teachers will be reached through workshops and coaching in an effort to
promote positive youth development and the prevention of teen problem
behaviors, including underage drinking, delinquency, pregnancy and
American Academy of Social Work and Social Welfare names Susan Kemp fellow
the Charles O. Cressey Endowed Professor, was inducted as a fellow into
the American Academy of Social Work and Social Welfare in recognition
of her outstanding research, scholarship and practice. Kemp co-leads the
University of Washington Cities Collaboratory and serves on the
executive committee of Urban@UW, a transdisciplinary hub for urban research and practice. Read more.
National award recognizes professor’s commitment to doctoral education
Professor Paula Nurius is
the first recipient of the Educational Leadership in Doctoral Education
award from the Group for the Advancement of Doctoral Education in
Social Work. She served as the School’s doctoral program director for
seven years. Read the full story here. She was most recently appointed to the board of directors for the Society for Social Work and Research.
School exhibit highlights art by persons living with dementia
"The Artist Within," currently on view in the School's First
Floor Gallery, ends March 31. This pioneering exhibit of artwork was
created by individuals, aged 60 to 110, who are living with
dementia. Their work illustrates that people with the disease can still
find joy and creativity in their lives. The exhibit is presented by The
Art of Alzheimer's.
In the news
First-of-its-kind study reveals health, aging experiences of LGBT older adults
In a breakthrough study, School
researchers have released findings on the health and aging of lesbian,
gay, bisexual and transgender older adults in the U.S. The report,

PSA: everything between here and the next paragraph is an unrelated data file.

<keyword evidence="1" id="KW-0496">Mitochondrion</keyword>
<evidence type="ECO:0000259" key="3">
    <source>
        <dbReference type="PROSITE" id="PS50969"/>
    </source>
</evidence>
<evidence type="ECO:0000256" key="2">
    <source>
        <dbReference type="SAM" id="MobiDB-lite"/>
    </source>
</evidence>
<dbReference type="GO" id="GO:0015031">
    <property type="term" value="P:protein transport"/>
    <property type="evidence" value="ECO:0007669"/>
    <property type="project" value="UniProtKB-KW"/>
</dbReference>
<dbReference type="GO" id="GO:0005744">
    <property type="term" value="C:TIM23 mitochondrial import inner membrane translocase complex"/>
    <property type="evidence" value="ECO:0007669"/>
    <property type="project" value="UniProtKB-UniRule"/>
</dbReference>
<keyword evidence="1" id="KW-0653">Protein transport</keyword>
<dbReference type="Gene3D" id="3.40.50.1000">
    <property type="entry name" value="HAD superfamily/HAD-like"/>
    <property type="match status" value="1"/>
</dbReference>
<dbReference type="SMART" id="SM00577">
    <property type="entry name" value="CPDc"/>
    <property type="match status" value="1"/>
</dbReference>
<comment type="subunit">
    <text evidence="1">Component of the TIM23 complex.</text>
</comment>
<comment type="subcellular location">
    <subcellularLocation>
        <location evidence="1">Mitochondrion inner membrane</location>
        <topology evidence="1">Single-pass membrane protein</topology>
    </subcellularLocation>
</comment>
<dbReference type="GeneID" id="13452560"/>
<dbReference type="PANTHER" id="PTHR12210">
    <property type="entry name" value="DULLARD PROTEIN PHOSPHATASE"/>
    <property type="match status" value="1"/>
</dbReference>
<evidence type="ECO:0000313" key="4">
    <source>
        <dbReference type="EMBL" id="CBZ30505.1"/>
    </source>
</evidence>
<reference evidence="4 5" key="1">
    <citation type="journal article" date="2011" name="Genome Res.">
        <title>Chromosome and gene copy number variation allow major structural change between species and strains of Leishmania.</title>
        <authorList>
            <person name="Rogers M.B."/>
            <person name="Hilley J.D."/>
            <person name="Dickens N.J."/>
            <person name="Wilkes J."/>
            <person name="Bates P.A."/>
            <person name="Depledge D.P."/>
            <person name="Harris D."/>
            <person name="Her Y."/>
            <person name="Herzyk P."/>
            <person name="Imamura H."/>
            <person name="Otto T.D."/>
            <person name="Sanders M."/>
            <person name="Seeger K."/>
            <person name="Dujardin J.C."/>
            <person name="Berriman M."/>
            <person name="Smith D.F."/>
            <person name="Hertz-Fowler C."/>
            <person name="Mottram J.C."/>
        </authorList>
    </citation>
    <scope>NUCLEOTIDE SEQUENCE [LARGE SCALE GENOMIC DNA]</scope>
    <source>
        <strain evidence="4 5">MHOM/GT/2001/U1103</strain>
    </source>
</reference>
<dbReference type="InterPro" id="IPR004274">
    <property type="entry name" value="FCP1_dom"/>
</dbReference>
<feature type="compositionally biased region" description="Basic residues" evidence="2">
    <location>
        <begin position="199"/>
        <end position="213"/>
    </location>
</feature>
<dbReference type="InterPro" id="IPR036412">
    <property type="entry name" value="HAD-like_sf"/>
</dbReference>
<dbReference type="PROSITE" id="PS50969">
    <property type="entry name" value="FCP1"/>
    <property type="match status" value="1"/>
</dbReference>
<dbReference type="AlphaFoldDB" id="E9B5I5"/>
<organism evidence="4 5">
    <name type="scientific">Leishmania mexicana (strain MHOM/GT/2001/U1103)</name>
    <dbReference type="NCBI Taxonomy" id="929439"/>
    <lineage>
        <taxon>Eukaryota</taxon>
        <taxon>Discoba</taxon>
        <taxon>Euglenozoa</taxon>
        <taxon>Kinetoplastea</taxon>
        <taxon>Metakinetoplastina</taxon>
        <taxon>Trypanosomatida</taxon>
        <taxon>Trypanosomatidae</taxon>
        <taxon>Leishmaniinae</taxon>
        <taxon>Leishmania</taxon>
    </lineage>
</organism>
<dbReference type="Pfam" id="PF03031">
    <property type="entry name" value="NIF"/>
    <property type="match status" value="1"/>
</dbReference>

“Aging with Pride: National Health, Aging, and Sexuality/Gender Study,”
funded by the National Institute on Aging, will help inform
community-based interventions focused on improving the health and
well-being of this population.The new results show that LGBT older
adults are both resilient and at-risk, with higher rates of disability,
cardiovascular disease, depression and social isolation.The findings
also document how key life events―including coming out, work and
relationships―are associated with health and quality of life. “It’s
important to understand that these communities are diverse and that
unique groups face distinct challenges to their health.” said Karen I. Fredriksen-Goldsen,
School professor and director of the University’s Healthy Generations
Hartford Center of Excellence. Some 2.7 million adults self-identify as
LGBT—a figure expected to double by 2060—yet this population is
critically understudied. Read the U.S. News & World Report story here.
Prevention scientist plays key role in Surgeon General’s report on addiction
Richard F. Catalano, co-founder of the Social Development Research Group,
edited the prevention chapter of the U.S. Surgeon General’s landmark
report “Facing Addiction in America,” released in November—the first
time the Surgeon General has published a report on substance misuse and
related disorders. Catalano highlights the role that individual
communities can play in disseminating effective prevention programs and